Over the past year of self-management, the employees at the Economic Company for Industrial Development have established their own local union committee and raised worker wages by nearly 50 per cent, said Ibrahim Othman, treasurer of the newly established local union committee. The new management was forced to close six out of the company’s nine factories, costing 1,500 jobs. However, the other three factories continue to function, keeping more than 500 workers employed.

The new found freedom and increased wages also come with their share of headaches.

“On the downside, however, we now have to chase after our customers and clients. We produce according to the orders we receive from each customer. Piecework is an unstable and unreliable source of income," said Othman. “Agha’s outlets, stores and showrooms, where our products were sold, have all shut down. Previously we exported to America and Australia, now it is our clients who export our products."

In addition, the company now has to pay millions of pounds worth of insurance fees and utility bills, plus the tens of millions of pounds worth of debt that Agha incurred from bank loans and accumulated interest. “If these huge debts were resolved then our wages and living standards would be greatly improved," said Othman.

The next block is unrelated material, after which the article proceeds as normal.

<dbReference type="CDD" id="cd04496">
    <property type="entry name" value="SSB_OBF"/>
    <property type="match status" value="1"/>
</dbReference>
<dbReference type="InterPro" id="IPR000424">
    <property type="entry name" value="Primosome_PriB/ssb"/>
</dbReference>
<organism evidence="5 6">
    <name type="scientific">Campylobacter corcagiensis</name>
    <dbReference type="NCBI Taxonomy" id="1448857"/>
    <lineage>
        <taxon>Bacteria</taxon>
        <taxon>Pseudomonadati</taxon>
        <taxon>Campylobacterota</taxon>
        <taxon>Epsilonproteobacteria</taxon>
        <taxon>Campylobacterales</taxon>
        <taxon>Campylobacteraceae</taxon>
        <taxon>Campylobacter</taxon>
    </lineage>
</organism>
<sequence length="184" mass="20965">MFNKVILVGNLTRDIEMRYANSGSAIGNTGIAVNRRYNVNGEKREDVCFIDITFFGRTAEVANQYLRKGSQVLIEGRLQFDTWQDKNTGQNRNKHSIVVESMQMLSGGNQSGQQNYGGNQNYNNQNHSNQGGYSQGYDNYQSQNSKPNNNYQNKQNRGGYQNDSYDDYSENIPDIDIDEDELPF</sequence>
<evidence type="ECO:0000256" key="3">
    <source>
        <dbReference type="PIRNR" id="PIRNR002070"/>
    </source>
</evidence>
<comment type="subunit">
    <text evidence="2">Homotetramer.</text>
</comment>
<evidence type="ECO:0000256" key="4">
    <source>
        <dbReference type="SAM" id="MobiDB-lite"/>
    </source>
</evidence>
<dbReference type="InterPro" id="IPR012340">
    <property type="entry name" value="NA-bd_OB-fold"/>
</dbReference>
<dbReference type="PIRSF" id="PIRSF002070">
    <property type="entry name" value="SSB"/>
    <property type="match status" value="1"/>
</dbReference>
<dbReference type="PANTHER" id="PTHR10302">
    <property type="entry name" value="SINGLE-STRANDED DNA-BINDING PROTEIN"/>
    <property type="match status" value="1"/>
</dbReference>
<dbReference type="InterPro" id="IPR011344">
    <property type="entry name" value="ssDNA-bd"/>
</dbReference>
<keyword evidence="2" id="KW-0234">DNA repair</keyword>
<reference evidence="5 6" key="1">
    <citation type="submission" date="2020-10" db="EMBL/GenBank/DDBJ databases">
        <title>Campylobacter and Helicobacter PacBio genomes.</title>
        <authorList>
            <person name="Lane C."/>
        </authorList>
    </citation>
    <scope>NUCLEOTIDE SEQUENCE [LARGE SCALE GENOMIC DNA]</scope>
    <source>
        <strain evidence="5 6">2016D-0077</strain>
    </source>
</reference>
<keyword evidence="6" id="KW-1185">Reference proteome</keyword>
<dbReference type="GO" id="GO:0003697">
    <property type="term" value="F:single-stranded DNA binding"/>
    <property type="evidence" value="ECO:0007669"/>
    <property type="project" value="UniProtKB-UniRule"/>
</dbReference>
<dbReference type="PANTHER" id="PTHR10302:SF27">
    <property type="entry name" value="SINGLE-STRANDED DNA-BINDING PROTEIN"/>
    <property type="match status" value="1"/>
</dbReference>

Youssef, the veteran employee said, “Our only problems are that the banks and utility companies are always after us with their bills and fees. They have the power to pull the plug on this whole company. Our fate rests in their hands."

At the top of the company’s new hierarchy is the caretaker commissioner Ibrahim el-Hefny, who was originally appointed by Agha in 2006 as the company’s administrative president.

“The Ahmonseto Company has all the components necessary to operate in full capacity, to produce high quality goods and to be a successful company," el-Hefny told Al-Masry Al-Youm. “However, textile production is an extremely capital-intensive industry and we simply don’t have the capital to do so. This is why six out of the nine factories have shut down."

The Ministry of Manpower has paid the wages of the 1,500 workers who lost their jobs for the past seven months. However, that money, paid out of a special emergency fund, runs out this month, el-Hefny said.

Banks owed money by Agha have seized LE 52 million worth of fabric and garments belonging to Ahmonseto. The company’s new management has requested a LE 5 million loan to enable them to reopen the six closed factories and an unfreezing of their assets.

“We have received no form of assistance from the banks or from the General Union for Textile Workers. Only the Ministry of Manpower has stood by our side," el-Hefny said.